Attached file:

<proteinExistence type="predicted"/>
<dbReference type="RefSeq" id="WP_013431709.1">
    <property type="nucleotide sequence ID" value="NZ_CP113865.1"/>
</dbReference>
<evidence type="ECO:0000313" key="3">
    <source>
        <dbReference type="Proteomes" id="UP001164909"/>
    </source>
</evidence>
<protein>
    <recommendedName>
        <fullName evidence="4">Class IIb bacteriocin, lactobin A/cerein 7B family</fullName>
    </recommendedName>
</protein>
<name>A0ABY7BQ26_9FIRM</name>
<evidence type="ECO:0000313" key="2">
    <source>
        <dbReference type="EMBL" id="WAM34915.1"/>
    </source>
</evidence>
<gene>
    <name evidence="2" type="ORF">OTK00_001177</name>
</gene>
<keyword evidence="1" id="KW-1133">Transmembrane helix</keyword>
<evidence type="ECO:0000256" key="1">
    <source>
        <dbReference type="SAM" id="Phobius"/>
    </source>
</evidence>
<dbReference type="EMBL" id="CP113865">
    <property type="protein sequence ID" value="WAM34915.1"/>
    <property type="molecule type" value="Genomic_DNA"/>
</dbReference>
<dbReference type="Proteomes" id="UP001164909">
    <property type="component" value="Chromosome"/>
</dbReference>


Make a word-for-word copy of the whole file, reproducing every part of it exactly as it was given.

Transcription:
<proteinExistence type="predicted"/>
<dbReference type="RefSeq" id="WP_013431709.1">
    <property type="nucleotide sequence ID" value="NZ_CP113865.1"/>
</dbReference>
<evidence type="ECO:0000313" key="3">
    <source>
        <dbReference type="Proteomes" id="UP001164909"/>
    </source>
</evidence>
<protein>
    <recommendedName>
        <fullName evidence="4">Class IIb bacteriocin, lactobin A/cerein 7B family</fullName>
    </recommendedName>
</protein>
<name>A0ABY7BQ26_9FIRM</name>
<evidence type="ECO:0000313" key="2">
    <source>
        <dbReference type="EMBL" id="WAM34915.1"/>
    </source>
</evidence>
<gene>
    <name evidence="2" type="ORF">OTK00_001177</name>
</gene>
<keyword evidence="1" id="KW-1133">Transmembrane helix</keyword>
<evidence type="ECO:0000256" key="1">
    <source>
        <dbReference type="SAM" id="Phobius"/>
    </source>
</evidence>
<dbReference type="EMBL" id="CP113865">
    <property type="protein sequence ID" value="WAM34915.1"/>
    <property type="molecule type" value="Genomic_DNA"/>
</dbReference>
<dbReference type="Proteomes" id="UP001164909">
    <property type="component" value="Chromosome"/>
</dbReference>